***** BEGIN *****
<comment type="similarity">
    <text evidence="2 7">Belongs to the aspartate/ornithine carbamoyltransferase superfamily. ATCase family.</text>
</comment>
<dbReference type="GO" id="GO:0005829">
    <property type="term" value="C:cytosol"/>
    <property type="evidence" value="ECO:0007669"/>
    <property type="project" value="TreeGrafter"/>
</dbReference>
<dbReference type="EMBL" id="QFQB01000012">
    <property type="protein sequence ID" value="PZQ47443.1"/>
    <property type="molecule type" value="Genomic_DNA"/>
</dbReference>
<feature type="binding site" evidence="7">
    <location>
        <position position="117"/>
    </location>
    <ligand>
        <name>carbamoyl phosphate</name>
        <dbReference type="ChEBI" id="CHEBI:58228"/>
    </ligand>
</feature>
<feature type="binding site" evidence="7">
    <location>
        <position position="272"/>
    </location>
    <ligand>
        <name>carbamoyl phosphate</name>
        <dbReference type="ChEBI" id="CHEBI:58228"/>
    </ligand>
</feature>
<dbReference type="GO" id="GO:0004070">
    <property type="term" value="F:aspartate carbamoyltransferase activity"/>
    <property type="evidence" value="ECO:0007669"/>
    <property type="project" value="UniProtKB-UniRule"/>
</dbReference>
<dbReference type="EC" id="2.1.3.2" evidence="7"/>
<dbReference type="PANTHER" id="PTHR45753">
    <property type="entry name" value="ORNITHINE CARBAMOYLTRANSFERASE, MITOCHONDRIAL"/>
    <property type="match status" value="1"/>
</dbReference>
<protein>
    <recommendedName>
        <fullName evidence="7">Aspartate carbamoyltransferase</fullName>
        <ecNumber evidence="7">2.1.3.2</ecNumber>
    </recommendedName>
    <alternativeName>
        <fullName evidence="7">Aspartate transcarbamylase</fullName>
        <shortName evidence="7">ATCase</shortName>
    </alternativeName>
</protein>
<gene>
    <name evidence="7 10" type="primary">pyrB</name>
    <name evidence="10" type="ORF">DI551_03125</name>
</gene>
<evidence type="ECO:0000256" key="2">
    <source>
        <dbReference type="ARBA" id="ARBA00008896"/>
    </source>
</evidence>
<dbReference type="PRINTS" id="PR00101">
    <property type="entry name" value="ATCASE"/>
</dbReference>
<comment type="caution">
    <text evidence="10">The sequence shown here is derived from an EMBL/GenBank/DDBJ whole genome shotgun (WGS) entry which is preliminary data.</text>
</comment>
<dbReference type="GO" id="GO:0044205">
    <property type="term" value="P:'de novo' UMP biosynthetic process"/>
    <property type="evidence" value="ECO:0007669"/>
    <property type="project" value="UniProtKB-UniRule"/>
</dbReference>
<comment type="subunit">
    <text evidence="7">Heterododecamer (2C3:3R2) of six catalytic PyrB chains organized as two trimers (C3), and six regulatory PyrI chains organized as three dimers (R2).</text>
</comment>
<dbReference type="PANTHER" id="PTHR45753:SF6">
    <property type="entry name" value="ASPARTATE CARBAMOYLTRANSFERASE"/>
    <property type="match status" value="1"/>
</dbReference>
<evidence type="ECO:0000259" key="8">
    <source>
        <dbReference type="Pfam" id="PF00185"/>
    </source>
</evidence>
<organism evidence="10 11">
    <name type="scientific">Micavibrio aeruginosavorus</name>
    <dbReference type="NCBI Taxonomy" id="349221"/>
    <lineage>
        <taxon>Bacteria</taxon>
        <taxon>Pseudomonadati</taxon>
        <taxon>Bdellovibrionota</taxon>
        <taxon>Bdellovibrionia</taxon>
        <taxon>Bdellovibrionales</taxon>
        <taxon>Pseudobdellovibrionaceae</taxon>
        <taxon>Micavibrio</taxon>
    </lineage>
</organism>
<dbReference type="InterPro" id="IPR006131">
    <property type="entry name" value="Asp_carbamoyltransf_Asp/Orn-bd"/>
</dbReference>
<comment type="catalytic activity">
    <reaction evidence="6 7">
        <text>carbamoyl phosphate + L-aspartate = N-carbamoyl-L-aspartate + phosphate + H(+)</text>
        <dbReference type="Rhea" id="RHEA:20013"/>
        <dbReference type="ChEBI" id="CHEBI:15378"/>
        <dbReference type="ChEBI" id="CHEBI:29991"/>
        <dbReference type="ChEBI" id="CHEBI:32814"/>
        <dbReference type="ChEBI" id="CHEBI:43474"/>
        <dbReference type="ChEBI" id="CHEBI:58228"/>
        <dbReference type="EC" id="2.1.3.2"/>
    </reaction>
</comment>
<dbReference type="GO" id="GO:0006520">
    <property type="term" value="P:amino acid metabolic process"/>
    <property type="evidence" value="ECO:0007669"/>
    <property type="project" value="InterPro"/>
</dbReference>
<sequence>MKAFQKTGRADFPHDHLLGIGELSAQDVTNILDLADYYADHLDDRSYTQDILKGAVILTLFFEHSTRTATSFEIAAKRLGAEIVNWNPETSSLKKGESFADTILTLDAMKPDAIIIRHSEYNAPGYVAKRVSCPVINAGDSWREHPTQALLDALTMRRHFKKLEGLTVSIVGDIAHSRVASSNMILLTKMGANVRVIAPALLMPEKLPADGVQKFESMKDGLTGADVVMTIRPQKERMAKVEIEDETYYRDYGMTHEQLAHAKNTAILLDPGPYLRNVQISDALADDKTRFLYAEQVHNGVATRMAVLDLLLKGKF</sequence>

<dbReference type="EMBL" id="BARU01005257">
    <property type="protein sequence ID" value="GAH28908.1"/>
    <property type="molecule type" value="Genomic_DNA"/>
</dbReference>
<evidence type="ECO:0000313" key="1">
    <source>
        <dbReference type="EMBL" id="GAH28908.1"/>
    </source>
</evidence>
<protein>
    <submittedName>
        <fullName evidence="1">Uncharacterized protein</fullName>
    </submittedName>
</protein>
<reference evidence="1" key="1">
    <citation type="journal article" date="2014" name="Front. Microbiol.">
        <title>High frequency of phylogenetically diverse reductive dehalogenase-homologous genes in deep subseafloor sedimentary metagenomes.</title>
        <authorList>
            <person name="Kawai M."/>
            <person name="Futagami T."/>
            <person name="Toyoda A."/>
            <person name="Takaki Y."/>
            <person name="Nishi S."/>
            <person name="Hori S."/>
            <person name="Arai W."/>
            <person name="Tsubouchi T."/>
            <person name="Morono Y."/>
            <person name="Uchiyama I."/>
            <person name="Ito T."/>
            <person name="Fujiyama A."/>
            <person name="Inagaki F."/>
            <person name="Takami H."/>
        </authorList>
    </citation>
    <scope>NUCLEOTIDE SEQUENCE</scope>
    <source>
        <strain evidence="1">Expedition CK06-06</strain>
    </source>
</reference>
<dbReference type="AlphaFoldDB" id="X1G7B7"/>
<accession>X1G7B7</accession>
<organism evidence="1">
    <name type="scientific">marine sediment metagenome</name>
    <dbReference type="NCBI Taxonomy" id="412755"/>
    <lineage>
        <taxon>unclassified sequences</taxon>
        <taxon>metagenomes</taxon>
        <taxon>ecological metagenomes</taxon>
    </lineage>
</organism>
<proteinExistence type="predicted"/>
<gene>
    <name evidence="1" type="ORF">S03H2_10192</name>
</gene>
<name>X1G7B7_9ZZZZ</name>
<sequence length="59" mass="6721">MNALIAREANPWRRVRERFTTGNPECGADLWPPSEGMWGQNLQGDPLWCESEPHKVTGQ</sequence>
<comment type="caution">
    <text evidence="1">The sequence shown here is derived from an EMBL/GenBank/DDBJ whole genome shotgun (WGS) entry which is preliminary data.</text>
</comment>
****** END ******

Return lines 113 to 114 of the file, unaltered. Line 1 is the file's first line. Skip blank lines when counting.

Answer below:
    <property type="evidence" value="ECO:0007669"/>
    <property type="project" value="InterPro"/>